Your Friday Briefing: Biden and Putin discuss Ukraine
We’re covering a call between Joe Biden and Vladimir Putin over Ukraine and a strict lockdown in a big Chinese city, now in its second week.
Russian service members performed combat exercises in the Rostov region of Russia, near the Ukrainian border last week.Credit…Sergey Pivovarov/Reuters
Biden and Putin talk about tensions over Ukraine
President Joe Biden and Vladimir Putin, the Russian leader, were holding an important phone call on Thursday, speaking for the second time in less than a month about the crisis at the Ukrainian border.
News of the call, which was requested by Putin, set off speculation about whether Putin was trying to de-escalate a situation largely of his own creation, or whether he was seeking a response to a series of demands that, if left unfulfilled, may provide him with the pretext for military action in Ukraine.
Putin was likely to push Biden on a proposed treaty in which Moscow demanded assurances that Ukraine would never join NATO and that the alliance would not place offensive arms in the former Soviet states.
The discussion follows weeks of negotiating. Antony Blinken, the U.S. secretary of state, spoke with Volodymyr Zelensky, the president of Ukraine, along with his British, French and German counterparts, in an effort to make clear that the U.S. would not negotiate a new European map with the Russians.
What’s next: Delegations from the U.S. and Russia will meet on Jan. 10, most likely in Geneva.
On the ground: Intelligence officials from several Western countries say that there has been no significant pullback of Russian troops or equipment from the border, and that low-level cyberattacks — many seemingly intended to penetrate Ukrainian infrastructure — are continuing.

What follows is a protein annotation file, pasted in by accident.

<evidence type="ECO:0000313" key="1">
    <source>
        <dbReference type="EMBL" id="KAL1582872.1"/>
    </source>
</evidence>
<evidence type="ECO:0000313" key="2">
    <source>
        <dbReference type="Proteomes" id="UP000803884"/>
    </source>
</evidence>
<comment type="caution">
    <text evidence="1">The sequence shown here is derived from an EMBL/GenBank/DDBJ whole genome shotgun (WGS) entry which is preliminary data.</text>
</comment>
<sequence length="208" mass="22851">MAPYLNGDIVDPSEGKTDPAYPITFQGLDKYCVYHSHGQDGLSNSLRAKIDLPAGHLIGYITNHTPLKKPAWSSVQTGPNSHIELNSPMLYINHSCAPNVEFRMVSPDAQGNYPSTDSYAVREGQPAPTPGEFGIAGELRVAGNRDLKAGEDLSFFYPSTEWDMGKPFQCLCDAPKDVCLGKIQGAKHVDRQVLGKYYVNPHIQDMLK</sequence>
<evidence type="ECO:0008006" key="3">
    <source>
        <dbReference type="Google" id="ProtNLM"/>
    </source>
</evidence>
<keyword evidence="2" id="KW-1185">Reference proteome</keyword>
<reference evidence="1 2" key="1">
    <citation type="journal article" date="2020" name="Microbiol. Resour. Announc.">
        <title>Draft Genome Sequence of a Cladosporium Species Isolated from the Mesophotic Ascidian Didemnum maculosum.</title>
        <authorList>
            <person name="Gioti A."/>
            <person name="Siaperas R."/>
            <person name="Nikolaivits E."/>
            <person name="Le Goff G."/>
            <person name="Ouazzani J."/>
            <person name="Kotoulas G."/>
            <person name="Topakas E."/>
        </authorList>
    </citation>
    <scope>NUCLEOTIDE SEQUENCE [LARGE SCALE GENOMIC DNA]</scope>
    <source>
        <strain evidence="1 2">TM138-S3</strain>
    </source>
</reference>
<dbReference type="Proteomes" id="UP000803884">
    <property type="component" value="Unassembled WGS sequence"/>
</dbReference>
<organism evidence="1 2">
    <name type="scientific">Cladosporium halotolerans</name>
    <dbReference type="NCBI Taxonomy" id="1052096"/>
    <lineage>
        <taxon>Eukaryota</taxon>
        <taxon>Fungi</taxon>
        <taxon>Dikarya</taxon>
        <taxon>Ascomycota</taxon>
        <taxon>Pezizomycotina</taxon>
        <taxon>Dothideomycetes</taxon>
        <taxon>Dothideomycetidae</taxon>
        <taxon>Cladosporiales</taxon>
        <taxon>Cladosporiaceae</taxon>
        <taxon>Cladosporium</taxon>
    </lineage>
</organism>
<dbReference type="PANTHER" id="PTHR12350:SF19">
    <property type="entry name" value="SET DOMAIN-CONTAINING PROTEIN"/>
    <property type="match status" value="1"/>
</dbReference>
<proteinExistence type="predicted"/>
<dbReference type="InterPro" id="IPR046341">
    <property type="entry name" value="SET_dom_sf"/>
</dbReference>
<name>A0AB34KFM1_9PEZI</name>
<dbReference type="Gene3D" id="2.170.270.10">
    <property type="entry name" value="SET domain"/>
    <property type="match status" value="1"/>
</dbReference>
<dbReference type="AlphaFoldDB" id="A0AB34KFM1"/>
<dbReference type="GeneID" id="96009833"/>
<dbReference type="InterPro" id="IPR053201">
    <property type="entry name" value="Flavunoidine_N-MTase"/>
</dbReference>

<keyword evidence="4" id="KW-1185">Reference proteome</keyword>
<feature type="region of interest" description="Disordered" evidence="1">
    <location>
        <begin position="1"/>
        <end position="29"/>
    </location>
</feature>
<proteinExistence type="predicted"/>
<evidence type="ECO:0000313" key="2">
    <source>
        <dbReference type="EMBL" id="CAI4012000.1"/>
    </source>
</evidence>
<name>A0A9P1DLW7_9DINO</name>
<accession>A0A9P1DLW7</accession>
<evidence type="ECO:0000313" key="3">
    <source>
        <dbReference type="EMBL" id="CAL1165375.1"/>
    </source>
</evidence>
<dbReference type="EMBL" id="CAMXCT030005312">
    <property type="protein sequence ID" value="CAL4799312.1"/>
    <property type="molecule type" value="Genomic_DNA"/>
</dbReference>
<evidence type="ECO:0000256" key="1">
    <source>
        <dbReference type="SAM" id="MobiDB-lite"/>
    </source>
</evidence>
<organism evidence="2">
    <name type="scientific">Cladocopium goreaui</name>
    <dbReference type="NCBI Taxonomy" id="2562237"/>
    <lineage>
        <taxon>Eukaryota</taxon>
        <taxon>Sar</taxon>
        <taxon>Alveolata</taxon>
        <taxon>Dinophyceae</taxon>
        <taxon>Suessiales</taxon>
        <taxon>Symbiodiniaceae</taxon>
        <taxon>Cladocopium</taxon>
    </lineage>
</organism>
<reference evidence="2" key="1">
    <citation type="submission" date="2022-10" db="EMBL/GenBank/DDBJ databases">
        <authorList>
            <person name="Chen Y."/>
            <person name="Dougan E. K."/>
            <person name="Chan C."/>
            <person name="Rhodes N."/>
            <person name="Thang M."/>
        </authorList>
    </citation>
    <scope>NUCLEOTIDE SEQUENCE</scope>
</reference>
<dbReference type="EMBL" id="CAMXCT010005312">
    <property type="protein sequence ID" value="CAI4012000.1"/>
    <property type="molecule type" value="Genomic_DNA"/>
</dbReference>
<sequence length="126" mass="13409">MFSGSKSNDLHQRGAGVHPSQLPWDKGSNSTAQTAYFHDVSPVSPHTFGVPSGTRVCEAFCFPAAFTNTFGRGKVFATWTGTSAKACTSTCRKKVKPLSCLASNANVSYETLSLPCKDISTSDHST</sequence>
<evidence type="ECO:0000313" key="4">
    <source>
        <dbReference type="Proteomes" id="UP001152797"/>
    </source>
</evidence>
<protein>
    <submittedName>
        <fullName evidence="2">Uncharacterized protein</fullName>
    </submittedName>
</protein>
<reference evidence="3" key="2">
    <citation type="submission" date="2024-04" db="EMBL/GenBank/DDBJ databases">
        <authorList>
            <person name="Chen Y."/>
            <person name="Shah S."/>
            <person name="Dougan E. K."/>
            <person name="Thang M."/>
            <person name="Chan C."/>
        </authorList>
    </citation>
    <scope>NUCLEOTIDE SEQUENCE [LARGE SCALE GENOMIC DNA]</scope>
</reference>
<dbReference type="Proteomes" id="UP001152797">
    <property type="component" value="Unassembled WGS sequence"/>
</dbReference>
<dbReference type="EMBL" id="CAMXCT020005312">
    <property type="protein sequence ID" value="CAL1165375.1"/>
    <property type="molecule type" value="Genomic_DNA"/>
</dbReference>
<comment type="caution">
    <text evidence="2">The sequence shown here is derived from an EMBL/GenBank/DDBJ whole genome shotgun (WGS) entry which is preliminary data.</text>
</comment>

Related: As the Ukrainian government designates bomb shelters and provides guidance on how to tape windows in case of an attack, people in Kyiv, the country’s capital, appear largely nonchalant.
China keeps a major city locked down
As a growing number of nations have moved away from lockdowns, China has doubled down on its “zero Covid” strategy.
Xi’an, a major city of 13 million people in the northwest, recorded 1,117 infections between Dec. 9 and Dec. 29, according to the government — far smaller than surges in the West, but among the largest in a Chinese city since the start of the pandemic. In response, officials locked down the city last week, closing schools and most businesses and largely barring people from leaving home.
Xi’an is one of the largest Chinese cities to be locked down since the authorities sealed off Wuhan. Daily testing is required for many citizens and the city was sprayed with clouds of disinfectant for a “full-scale” deep cleaning.
On social media, residents have complained of having trouble ordering food, with the hashtag “Grocery shopping in Xi’an is hard” getting 300 million views on Weibo. Censors deleted some of the posts, but officials acknowledged that the new restrictions had contributed to logistics and staffing problems.
Here are the latest updates and maps of the pandemic.
In other developments:
Britain’s hospitals will build field wards to help absorb the impact of a record surge in cases that has already produced a rise in hospitalizations nationally.
A Johnson & Johnson booster shot greatly reduces the risk of hospitalization from the Omicron variant, according to a clinical trial.
See where cases are rising fastest as the global count tops one million per day.
Tesla’s green ambitions tested on Pacific islands
A tiny French territory suspended between Australia and Fiji is at the center of a key test over whether Western carmakers can sidestep China’s dominance over battery power and establish sustainable practices.
Tesla, through a partnership with a large nickel mine in New Caledonia, will directly source much of the key mineral, a major step in a broader effort by the company to take control of its supply chain and ensure that its cars are made in an environmentally and socially responsible fashion.